I just finished reading James Dobson’s Parenting Isn’t for Cowards. For the second time.
Yes, we’ve been having a bit of trouble with our girls lately. Maybe it’s the new baby. Maybe it’s the fact that the bigger girls are now roomies. Maybe it’s their ages. Or maybe it’s the fact that they’re both so strong-willed.
Whatever it is, their whining, blatant disobedience, temper tantrums, and continual meltdowns have left their daddy and me desperate. Seriously, if there were such a thing as boot camp for toddlers, they would be on the first bus.
So, after the third week of frustration, I pulled out Dobson’s book looking for a little advice on how best to handle their behavior. I needed some Godly counsel on what to do with our two “angels” because with strong-willed children, you want to reign in that determination and zeal for power and not entirely squelch it. It’s a fine line.
Here are some of Dobson’s suggestions for dealing with strong-willed children:
1. Take charge of a strong-willed child during the early years of his life. Don’t be harsh or stern but confident and steady in your leadership. If you believe you are the boss, then so will your child.
I really struggle with not being too hard on the children. At times–especially when I’m tired–I am too tough on the girls and tend to be a bit authoritarian. Good behavior and respect for authority often become more important to me than the content of their hearts. Their external behavior is reflective of what’s in their hearts, and my focus should instead be on filling those hearts with God’s Word.
2. If a child “is allowed by indulgence to develop ‘habits’ of defiance and disrespect during his early childhood, those characteristics will haunt him for the next twenty years” (75).
Disrespect is a pet peeve of mine. If one of our children does not treat an elder with the honor and respect he or she deserves, then she will be quickly reprimanded and punished. Defiance is also not tolerated. However, I have noticed that I am a lot more lax with the younger sibling than her big sister and need to really work on being more consistent and fair.
3. Overlook childish behavior and irresponsibility but never ignore direct challenges to your authority as mother or father.
This suggestion is another aspect of mothering that I struggle with because I tend to expect too much from our children. My lofty expectations are unrealistic and unjust at times. For example, I should not expect a three-year-old to watch her sister and then get mad at her when little sister draws all over her bedspread. I have to remember our children’s ages and maturity levels and if they are not directly defying my authority, then I need to let it go.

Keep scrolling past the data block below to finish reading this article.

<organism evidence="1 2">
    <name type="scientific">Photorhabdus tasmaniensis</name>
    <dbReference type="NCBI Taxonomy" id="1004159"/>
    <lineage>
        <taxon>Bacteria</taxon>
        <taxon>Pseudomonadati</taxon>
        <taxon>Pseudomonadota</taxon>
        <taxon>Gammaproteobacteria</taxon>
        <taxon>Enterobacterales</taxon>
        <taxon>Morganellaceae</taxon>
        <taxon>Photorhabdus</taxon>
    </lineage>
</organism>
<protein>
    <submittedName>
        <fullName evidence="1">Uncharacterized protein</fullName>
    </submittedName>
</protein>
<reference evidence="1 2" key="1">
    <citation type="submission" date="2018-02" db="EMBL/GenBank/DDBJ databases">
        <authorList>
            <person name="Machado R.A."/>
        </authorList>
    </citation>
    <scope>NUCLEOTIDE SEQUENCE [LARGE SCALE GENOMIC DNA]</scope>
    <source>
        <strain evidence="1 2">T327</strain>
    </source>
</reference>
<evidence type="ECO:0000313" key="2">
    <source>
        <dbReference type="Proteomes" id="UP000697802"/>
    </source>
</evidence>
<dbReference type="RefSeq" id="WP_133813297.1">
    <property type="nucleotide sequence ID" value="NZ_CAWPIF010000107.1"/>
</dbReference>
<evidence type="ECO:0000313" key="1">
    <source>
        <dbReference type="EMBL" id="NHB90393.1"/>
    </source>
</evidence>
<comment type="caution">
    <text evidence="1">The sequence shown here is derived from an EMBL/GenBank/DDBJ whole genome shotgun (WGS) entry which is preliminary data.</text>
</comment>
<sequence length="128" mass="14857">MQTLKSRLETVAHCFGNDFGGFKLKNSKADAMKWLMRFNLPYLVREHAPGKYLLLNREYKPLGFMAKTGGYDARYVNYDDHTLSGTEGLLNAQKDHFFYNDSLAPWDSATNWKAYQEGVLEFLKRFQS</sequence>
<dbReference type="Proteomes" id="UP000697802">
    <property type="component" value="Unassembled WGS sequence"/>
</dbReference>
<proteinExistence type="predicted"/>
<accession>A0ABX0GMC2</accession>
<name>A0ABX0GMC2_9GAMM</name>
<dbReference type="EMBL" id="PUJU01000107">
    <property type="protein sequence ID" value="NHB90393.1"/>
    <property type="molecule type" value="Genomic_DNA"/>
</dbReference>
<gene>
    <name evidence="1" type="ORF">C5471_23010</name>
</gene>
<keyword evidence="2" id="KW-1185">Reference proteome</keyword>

However, when our 19-month-old tells me, “No,” she is going to get a little swat on the leg. Direct challenges to authority will be met with appropriate punishment depending on the child’s age and maturity level.
4. Pray fervently for your children.
This is something I do daily and on bad days sometimes hourly. Who else but the God of all Creation can give me the wisdom and direction I need to lead our children where they need to go?
So what else did I take away from Parenting Isn’t For Cowards?
In addition to the four suggestions I listed above, there were five items that I learned:
(1) Stay on your kids, especially when they’re little. Consistency is key.
(2) Be firm but loving and nurturing in your discipline.
(3) Teach your kids about God, and instill in them faith.
(4) Don’t be too tough on yourself as a parent. Remember that your children are their own individual people and will make their own choices despite how you have raised them.
(5) Know when you are facing parent burnout and find ways to recharge.
Because I have been feeling burnout a lot recently and Dobson’s chapter really resonated with me, I intend to touch on #5 more in-depth in a post later this week.
How about you? Do you have a strong-willed child? If so, what have you found are the best ways to discipline him or her?
Blessings to you!
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